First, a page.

A decade after what was originally planned as a Mark Shelton solo project, namely “Circus Maximus,” the album “Atlantis Rising” marked the comeback phase of Manilla Road proper. The band had signed to Iron Glory Records and issued two records in quick succession, “Atlantis Rising” in 2001 was followed by “Spiral Castle” a year later.
As “Spiral Castle” was released so shortly after “Atlantis Rising” it is legitimate to wonder in how far the two albums were interconnected, as there surely were some stylistic similarities as well. The late great Mark Shelton commented back at the time: “Actually some of the songs on “Spiral Castle” were written in the mid-1990’s. After we did “Atlantis Rising,” I decided to resurrect those songs. I re-wrote them a little and changed the titles and sort of re-arranged some of them. Since the songs were written before Bryan (“Hellroadie”) started singing with us we changed the vocal approach on most of the songs. So it did not take too long to have some of “Spiral Castle” written. The song ‘Spiral Castle’ was originally called ‘White Goddess.’ ‘Merchants Of Death’ was originally called ‘Holy War’ and ‘Seven Trumpets’ was first called ‘The Gods Are Sleeping.’ The rest of the songs on the project were written specifically for the project. I would not say that the album is total similar in style to “Atlantis Rising” but there are similarities because of it being the same band members playing on the project. I personally feel like there was a bit more of an artistic approach to “Spiral Castle.” It’s not a huge epic concept like “Atlantis Rising” was and I think “Atlantis Rising” was a bit more of a direct approach to the songs than “Spiral Castle.” “Spiral Castle” has a real artsy feeling to most of the songs.”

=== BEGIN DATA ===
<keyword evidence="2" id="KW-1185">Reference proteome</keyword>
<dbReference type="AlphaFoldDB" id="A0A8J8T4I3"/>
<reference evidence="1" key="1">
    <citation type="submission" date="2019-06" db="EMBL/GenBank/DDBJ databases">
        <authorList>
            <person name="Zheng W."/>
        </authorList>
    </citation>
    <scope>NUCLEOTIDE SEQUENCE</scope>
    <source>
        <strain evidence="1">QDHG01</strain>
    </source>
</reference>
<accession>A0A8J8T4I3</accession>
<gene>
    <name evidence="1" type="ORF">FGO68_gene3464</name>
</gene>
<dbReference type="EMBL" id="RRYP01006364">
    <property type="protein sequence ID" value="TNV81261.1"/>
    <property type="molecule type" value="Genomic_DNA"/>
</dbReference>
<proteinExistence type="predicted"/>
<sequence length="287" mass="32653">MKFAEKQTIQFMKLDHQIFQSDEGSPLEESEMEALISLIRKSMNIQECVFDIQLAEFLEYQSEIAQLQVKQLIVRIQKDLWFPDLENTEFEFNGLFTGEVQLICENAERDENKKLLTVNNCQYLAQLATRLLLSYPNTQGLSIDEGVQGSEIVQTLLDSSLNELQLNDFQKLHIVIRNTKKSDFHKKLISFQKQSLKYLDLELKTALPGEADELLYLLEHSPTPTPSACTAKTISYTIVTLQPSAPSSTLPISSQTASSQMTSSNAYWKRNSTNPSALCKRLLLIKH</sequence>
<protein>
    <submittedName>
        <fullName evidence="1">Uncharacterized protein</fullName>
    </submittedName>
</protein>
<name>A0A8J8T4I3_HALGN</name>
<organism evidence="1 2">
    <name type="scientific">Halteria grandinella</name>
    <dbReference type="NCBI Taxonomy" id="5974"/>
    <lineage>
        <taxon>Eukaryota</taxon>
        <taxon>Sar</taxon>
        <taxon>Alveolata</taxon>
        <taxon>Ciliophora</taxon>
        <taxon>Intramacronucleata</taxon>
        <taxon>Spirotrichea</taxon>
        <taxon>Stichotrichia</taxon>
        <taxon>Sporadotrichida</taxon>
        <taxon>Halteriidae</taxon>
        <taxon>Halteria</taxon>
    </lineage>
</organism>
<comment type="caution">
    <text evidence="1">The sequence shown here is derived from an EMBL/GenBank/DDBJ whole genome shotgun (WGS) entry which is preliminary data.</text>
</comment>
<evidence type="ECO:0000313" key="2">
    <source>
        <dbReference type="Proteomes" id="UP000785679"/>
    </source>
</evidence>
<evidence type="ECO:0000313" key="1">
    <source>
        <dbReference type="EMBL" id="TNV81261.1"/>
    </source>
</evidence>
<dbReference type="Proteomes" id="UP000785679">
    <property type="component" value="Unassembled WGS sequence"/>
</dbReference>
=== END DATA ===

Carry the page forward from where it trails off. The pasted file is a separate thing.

There you have it. And one thing is for sure, while for long time Manilla Road fanatics “Spiral Castle” might not be up there with “Crystal Logic,” or “Out of the Abyss” for that matter, it’s certainly an album worthy of re-discovering. Maybe even one of the “deepest” records in the extensive back catalogue of The Road.
Read our review here.